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Author Topic: What Ferride toroid to use.  (Read 2946 times)
KM1H
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Posts: 2633




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« Reply #15 on: November 01, 2017, 03:08:47 PM »

Quote
Fair-rite does make a line of suppressor cores, not to be confused with the toroids.  Mainly since their dimensions, not the materials, are suitable for slip-over-the-cable applications.

The 31 mix and a few others are considered RFI suppressors by F-R and include the large 2.4" cores which most of us still refer to as toroids.
I'll check out the latest F-R catalog when I get a chance, after dinner or tomorrow.

Carl
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WB6BYU
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Posts: 17190




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« Reply #16 on: November 02, 2017, 08:45:49 PM »

Quote from: K8AXW

How do you know if you have the minimum 20db of attenuation across the HF spectrum without a spectrum analyzer?




Spectrum analyzer really doesn't help much.

And it is difficult to know when you have 20 dB of attenuation anyway, because that totally
depends on what the common mode current was before you added the choke, and how the
choke changes it.

Some antenna configurations (such as a single wire with no ground connection) will act as a
current generator, and will force current onto the shield regardless of the impedance of the
choke.  (That just raises the feedpoint impedance.)  In other cases, such as a simple dipole
with the coax shield grounded 1/4 wavelength from the antenna, the common mode current
is likely to be low anyway, and adding the choke won't make much difference in the actual
numbers.

Fortunately it isn't difficult to measure the common mode current.  You can make a simple
clip-on RF current meter and calibrate it with a known power into a 50 ohm load.  Then snap
it around your coax and measure the common mode current. 

Here is an example of such a meter.
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KM1H
Member

Posts: 2633




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« Reply #17 on: November 04, 2017, 06:23:38 AM »

Many have proven by testing that the crossover method of balun winding does nothing.
The core that smoked is an unknown, what are its specs? Is it really ferrite or powdered iron?
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K0WA
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Posts: 102




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« Reply #18 on: November 12, 2017, 06:15:11 PM »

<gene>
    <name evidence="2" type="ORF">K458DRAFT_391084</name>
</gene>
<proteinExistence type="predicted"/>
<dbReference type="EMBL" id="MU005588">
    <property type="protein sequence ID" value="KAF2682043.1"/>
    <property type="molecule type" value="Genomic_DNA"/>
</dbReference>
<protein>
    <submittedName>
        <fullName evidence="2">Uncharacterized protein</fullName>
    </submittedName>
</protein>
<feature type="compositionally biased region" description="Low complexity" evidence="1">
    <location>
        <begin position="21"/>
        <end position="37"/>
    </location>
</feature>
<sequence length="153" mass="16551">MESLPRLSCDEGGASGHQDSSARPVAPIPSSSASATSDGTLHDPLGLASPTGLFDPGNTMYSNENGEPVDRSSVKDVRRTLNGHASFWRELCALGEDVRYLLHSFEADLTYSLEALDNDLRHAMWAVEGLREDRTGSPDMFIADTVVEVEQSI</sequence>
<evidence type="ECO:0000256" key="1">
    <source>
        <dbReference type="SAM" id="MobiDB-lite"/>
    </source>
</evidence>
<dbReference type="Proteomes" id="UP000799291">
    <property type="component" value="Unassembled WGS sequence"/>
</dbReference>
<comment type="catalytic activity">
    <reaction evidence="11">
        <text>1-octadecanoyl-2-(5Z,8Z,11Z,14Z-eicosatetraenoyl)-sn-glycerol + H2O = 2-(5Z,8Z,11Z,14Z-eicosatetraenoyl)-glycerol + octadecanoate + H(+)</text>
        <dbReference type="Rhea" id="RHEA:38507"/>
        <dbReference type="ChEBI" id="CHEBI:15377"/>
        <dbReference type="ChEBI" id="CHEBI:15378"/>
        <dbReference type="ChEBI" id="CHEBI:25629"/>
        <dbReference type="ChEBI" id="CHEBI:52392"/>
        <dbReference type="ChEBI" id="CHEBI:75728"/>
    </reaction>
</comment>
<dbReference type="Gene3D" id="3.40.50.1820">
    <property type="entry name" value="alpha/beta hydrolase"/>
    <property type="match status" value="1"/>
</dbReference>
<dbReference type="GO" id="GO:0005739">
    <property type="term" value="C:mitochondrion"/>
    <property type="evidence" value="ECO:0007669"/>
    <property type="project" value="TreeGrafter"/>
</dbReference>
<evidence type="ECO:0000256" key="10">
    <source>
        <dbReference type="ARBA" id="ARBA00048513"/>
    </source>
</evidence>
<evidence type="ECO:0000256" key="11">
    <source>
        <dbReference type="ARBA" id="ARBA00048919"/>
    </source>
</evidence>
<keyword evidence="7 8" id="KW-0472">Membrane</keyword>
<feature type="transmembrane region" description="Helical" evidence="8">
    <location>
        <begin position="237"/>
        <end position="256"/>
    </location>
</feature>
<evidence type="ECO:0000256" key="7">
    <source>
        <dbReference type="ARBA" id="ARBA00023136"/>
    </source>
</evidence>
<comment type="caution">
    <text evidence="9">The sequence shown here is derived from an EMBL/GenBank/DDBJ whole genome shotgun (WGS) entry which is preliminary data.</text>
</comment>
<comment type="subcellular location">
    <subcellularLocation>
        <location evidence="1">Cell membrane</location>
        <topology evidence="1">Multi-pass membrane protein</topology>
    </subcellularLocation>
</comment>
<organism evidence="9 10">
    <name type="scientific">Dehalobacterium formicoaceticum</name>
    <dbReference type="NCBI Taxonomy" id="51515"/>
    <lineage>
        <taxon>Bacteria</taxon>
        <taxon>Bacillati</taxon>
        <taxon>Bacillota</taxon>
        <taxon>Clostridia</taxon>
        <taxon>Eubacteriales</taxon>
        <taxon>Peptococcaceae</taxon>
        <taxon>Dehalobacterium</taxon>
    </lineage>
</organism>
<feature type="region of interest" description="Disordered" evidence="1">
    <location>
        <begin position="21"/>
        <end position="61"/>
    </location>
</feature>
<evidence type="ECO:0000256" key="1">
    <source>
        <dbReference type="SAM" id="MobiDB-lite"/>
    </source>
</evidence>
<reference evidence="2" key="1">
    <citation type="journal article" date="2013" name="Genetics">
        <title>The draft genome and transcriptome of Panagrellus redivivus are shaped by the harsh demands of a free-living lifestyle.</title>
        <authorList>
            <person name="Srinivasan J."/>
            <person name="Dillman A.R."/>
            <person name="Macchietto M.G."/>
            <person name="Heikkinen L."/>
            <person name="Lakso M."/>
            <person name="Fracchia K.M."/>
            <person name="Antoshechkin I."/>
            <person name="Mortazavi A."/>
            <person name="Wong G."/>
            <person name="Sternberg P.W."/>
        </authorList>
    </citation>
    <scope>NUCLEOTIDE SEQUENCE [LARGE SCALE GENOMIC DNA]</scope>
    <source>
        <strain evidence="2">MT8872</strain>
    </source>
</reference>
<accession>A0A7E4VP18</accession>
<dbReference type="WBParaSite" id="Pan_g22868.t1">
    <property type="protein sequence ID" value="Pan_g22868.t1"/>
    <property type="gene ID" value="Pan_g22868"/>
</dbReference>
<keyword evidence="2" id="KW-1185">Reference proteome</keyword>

K9YC recommends two 1 to 1 rf chokes in a feed line, one at the antenna feed point and the other at the bottom of the line if you want to run high power.  He uses one ft240 31 using 12 gauge THHN solid copper wire at 12 to 14 turns.  The balun runs well at 700 watts but he says a second balun  at the  output of the amp will increase the power to legal limit.  See his power point presentation on his web page.

Word of warning, on a Force 12 type antenna, one of these baluns realy screws up the feed point and the swr goes wonky.  I think this is due to the feed point scheme that is used in these antennas.  W ould stick with the recommended balun.

Lee
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NK7Z
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Posts: 1846


WWW

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« Reply #19 on: November 14, 2017, 04:18:46 AM »

Word of warning, on a Force 12 type antenna, one of these baluns realy [sic] screws up the feed point and the swr goes wonky.
Hi Lee,
That surprises me!  I think that means that means the coax is radiating, and is part of the antenna system, which in some cases is not what you want.
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Thanks,
Dave
For reviews and setups see: http://www.nk7z.net
N4NDX
Member

Posts: 217




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« Reply #20 on: November 14, 2017, 08:13:30 AM »

I thought about it and I think I will keep the one that comes from factory instead
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KM1H
Member

Posts: 2633




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« Reply #21 on: November 14, 2017, 03:30:01 PM »

Quote
I'm puzzled when you say that we're not discussing transformers here.  Clearly, a closed-circuit core with windings amounts to a transformer.  Whether a current or voltage transformer balun depends on how it/they  are designed and connected to the transmission line.

Umm, read Post #1 which clearly states a Dual Core Isolation Balun.. I take that to mean a Common Mode choke or any other name for the same thing.
Plus the number of cores and the number of coax turns is well described in K9YC's papers which have been referenced on here many, many times. I have yet to find enough deviation in the dozens of chokes Ive wound to even waste the time discussing it.
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